There is more that can be done beyond these excellent recommendations. This summer, the President's Council of Economic Advisors released a report outlining the importance of community colleges in making America's workforce more competitive in the global economy. "We believe it's time to reform our community colleges so that they provide Americans of all ages a chance to learn the skills and knowledge necessary to compete for the jobs of the future." The report urged Congress to pass House Democratic Caucus Chairman John Larsen’s bill, The Community College Technology Access Act of 2009, in order to help meet President Obama’s goal of graduating five million more Americans from community colleges by 2020.
Millennials, like their GI Generation great grandparents in the 1930s, are facing economic challenges that caught them by surprise and for which no one prepared them. But Millennials aren’t looking for a handout or sympathy. Instead, in the “can do” spirit of their generation, they are organizing to overcome the challenges created for them by their elders. It’s time for the Democrats who control Congress to recognize these concerns and to act decisively on their behalf.
Pundits were quick to point out that the percentage of Millennial voters (those 29 and younger) in the Virginia and New Jersey gubernatorial elections last week were roughly half of what they were in 2008. This led the voice of what passes for wisdom inside the Beltway, Charlie Cook, to proclaim, "we knew that young and minority voters who had never cast a ballot before they did for Barack Obama last year were very unlikely to show up at the polls this year or next."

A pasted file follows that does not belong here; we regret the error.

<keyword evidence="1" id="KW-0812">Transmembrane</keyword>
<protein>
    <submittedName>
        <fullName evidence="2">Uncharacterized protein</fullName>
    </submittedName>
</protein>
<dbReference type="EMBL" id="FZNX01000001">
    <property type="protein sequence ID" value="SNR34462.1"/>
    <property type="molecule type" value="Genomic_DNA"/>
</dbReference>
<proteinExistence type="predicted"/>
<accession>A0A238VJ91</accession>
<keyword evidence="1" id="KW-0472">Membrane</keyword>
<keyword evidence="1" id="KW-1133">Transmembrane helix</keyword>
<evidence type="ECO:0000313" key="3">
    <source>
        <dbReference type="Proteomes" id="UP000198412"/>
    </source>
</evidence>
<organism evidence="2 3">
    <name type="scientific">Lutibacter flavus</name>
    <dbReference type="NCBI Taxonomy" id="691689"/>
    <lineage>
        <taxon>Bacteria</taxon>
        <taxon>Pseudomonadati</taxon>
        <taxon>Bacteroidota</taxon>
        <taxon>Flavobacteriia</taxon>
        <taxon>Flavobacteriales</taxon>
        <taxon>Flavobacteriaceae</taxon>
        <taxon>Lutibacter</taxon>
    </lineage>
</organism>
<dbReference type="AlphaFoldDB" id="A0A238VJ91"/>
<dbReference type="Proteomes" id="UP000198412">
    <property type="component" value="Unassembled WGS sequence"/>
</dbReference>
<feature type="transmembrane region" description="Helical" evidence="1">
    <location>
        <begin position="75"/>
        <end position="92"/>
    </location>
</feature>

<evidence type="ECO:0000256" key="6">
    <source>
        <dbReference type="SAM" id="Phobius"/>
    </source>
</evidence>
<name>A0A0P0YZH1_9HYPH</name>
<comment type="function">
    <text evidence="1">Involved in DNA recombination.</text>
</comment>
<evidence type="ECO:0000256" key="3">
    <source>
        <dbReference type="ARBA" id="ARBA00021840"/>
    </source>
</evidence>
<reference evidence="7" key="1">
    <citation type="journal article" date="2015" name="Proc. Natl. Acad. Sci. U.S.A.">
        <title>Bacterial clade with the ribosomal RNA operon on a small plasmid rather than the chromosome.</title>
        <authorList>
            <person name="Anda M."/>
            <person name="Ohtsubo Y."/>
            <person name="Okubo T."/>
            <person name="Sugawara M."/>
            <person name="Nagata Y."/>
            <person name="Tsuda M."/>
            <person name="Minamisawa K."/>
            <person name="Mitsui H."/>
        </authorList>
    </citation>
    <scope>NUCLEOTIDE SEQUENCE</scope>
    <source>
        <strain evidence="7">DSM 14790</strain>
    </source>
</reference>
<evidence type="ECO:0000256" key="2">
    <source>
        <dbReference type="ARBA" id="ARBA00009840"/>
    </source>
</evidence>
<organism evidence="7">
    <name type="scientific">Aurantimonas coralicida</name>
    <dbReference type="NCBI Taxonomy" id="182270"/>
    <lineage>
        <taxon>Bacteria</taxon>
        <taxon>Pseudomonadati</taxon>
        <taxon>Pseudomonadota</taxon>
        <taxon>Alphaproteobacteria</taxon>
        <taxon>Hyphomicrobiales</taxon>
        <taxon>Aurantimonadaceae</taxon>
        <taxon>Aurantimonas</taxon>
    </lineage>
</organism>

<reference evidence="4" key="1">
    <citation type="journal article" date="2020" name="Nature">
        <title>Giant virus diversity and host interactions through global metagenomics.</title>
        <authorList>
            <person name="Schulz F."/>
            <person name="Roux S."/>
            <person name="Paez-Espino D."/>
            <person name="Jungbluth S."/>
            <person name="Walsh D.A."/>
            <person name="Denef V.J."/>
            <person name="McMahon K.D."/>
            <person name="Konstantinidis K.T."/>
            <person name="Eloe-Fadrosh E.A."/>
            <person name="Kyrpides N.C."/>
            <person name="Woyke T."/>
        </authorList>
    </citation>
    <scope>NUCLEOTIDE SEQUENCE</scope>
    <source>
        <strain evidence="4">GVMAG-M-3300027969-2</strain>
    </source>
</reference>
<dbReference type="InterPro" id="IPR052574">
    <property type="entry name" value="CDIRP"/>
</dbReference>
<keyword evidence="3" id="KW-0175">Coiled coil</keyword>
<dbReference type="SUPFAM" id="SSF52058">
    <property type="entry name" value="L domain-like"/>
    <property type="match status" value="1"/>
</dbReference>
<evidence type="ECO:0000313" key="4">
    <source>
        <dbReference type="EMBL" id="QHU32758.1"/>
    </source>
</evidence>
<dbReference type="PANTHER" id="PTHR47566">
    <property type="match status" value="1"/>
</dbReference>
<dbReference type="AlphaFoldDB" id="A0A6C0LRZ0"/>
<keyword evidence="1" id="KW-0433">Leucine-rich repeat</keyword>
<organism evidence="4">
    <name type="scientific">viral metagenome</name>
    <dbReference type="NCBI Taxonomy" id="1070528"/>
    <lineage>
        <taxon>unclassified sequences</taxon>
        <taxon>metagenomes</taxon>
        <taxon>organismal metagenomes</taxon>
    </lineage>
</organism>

His extrapolation of two state's unique odd year election results into a guaranteed outcome in the 2010 general election is breathtaking for what it reveals about Cook's own biases and those of his peers. It's reminiscent of James Carville's comments prior to Barack Obama's 2008 primary triumph that "we have a word in politics for those who are counting on the youth vote to win. We call them losers." But at least Carville saw the light after looking at the surge in young voters for Democrats in 2008 and recognizing that a new generation, with different attitudes toward political participation than the preceding generation, Generation X, had arrived in the American electorate.
Unfortunately, too many of those operating as if the world didn't change in 2008 are Democrats, whose misreading of last week's results could cost the party dearly in 2010. The two gubernatorial losses cannot simply be dismissed, as the White House tried to do, as merely a reflection of circumstances unique to New Jersey and Virginia, unrelated to national campaign strategy. In reality, the 2009 election returns once again demonstrated the importance of aligning all four M's of political campaigns--Messenger, Message, Media and Money-with Millennial Generation attitudes and behavior if any campaign, Democrat or Republican, hopes to be as successful in winning the votes of young people as Barack Obama was in 2008.
A year ago Obama won 60% of the vote in Virginia among 18-29 year-olds. In New Jersey his margin was even greater, 67%. Even after taking into account Obama's overwhelming support among minorities and considering only white Millennials, the appeal of this particular messenger to this cohort is clear. Nationally, Obama won 54% of all white Millennial Generation voters. He won 42% of white Millennials in Virginia, reflecting that Southern state's relatively conservative views. But even this was well above the support Obama received from older white voters. He also carried 58% of New Jersey white Millennials, reflecting the overall partisan and ideological orientation of that state.
Neither Democratic gubernatorial candidate in last week's election had a biography that matched the bi-racial, community organizer, outsider image of the President. Jon Corzine's Wall Street riches and political insider image hardly matches the selfless, socially concerned profile of Obama. Corzine's lesser appeal to Millennials is partially a reflection of that difference. While Millennials were the only generational cohort to prefer Corzine over the Republican winner, Chris Christie, Corzine's support fell to 57% among all Millennials and 42% among white Millennials. Coupled with the decline in the Millennial Generation's contribution to the electorate, from 17% to 9%, even this level of support wasn't enough to re-elect Corzine.